By Jason Vander Griendt

June 1, 2021 at 3:12 pm

Both 3D printing and injection molding are manufacturing processes commonly used for producing plastic parts and components. Let’s take a look at the pricing and benefits of each method in detail.

What Is 3D Printing?

3D printing is also known as additive manufacturing. A 3D object is constructed using a CAD (computer-aided design) model or digital 3D model. 3D printing has numerous applications in product design, aviation, the medical industry and more. In medical settings for instance, 3D printing is used to make valves and stents used in surgical procedures and even prosthetics.

This method is most suited for small or medium-sized projects that have a one to two week turnaround time. It’s most commonly employed when the project involves intricate designs that can’t be produced in a custom mold, or for designs that are subject to last-minute changes.

3D printing is also very useful in prototyping applications. It is used in the creation of prototypes before final production, as it is much more time and cost effective than other methods available in the market.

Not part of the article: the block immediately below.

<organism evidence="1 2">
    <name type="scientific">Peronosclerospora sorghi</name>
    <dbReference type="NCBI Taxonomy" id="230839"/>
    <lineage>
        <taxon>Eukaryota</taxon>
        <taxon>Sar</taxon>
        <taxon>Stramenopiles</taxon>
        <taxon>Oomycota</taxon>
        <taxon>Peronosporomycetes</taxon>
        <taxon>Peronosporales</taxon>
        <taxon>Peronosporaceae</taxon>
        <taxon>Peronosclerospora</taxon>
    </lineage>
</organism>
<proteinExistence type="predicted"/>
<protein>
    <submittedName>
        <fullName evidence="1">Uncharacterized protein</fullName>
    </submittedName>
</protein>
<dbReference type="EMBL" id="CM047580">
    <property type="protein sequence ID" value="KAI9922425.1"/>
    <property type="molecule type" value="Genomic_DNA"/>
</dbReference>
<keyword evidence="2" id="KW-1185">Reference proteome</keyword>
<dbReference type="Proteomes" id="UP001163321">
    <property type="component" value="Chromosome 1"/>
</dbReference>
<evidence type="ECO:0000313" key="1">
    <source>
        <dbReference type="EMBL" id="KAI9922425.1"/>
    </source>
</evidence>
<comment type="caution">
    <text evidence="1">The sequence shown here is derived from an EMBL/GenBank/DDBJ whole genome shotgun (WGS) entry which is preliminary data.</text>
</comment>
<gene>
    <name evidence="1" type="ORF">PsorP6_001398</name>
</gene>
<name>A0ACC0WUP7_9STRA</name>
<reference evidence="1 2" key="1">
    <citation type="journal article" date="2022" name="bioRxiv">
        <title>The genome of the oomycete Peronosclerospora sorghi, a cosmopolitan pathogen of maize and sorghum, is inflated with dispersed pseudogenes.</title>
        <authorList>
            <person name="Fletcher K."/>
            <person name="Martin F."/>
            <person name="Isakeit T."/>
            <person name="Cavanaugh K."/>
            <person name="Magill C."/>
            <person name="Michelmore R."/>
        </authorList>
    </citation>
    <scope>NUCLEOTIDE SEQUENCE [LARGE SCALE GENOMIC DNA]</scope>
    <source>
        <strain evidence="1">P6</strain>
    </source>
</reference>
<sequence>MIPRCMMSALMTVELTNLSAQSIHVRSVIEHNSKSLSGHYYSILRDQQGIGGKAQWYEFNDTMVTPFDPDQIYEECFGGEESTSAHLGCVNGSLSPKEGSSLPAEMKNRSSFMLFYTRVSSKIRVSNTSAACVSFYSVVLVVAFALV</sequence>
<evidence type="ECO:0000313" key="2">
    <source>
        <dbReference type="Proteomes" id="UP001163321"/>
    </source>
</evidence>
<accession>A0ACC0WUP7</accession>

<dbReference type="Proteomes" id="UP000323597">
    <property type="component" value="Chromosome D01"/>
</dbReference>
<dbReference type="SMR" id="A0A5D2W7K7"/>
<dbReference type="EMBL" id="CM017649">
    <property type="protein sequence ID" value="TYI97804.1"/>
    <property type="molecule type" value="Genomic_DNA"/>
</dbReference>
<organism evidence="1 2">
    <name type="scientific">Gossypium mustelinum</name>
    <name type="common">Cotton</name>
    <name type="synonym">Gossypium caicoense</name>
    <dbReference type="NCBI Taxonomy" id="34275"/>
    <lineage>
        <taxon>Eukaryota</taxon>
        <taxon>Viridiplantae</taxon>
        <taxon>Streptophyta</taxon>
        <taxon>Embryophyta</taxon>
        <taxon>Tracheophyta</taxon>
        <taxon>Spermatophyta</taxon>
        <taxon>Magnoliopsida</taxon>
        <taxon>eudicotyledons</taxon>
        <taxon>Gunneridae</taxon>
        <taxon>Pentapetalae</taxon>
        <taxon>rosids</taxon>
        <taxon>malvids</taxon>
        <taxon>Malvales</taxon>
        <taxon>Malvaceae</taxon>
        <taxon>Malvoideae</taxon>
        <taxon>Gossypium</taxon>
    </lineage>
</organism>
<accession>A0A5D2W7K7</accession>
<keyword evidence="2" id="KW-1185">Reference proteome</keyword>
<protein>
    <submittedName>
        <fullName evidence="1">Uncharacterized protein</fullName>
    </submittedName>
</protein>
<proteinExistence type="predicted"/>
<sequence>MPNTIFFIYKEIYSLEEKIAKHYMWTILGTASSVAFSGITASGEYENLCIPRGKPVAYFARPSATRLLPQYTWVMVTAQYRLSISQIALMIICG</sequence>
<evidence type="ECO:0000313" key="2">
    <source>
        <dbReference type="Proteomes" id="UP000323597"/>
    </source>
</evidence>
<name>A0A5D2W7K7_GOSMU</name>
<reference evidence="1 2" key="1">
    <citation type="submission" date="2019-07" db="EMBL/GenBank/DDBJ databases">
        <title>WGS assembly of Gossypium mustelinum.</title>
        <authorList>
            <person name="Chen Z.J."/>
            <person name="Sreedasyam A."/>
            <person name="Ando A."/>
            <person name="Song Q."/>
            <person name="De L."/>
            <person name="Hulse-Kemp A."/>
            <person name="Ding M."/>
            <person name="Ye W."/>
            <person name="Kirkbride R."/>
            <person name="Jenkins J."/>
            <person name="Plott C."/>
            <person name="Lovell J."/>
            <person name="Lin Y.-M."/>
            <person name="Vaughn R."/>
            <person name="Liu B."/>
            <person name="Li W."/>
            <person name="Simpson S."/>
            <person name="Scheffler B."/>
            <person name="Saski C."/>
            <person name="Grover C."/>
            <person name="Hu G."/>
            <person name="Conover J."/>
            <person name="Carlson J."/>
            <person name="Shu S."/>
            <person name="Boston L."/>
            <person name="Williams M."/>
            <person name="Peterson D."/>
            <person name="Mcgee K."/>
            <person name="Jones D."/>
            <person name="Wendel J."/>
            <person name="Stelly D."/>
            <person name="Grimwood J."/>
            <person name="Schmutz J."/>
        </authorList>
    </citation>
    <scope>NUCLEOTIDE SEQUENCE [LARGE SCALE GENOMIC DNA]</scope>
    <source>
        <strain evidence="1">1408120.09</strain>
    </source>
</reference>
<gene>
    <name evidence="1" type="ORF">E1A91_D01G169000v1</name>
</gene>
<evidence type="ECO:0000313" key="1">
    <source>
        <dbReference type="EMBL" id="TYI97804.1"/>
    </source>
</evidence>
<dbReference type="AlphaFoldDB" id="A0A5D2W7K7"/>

It is also very affordable compared to traditional injection molding or manufacturing. For this reason people pursuing hobbies involving the creation of 3D objects also commonly use this method.

Benefits of 3D Printing

3D printing has a number of different benefits including:

3D Printing Has a Low Entry Cost

To start 3D printing at home, all you need is a desktop 3D printer and a supply of materials so the initial investment is low. If you are not expecting to use the printer regularly, it’s even cheaper just to outsource your printing to a specialist like us as there are no upfront costs, and you only pay for each 3D printed part that is produced. The more parts that are printed the cheaper they are, until you get to the point where the economies of scale make injection molding significantly cheaper.

With 3D Printing It’s Easy to Change Designs

Since 3D printing is an additive process the design can be changed easily, even in the worst case scenario during production (although this is uncommon). Usually you would change the CAD file in between prints to iterate on your design if you’ve noticed any design flaws in the original print.

3D Printing Allows Us to Create Intricate Designs

Since the product is manufactured layer by layer in 3D printing, you can create very intricate designs and parts that are not possible to make with regular manufacturing techniques, like creating internal spaces that are not accessible from the outside for instance.

Disadvantages of 3D Printing

There are also some disadvantages to 3D printing however, including: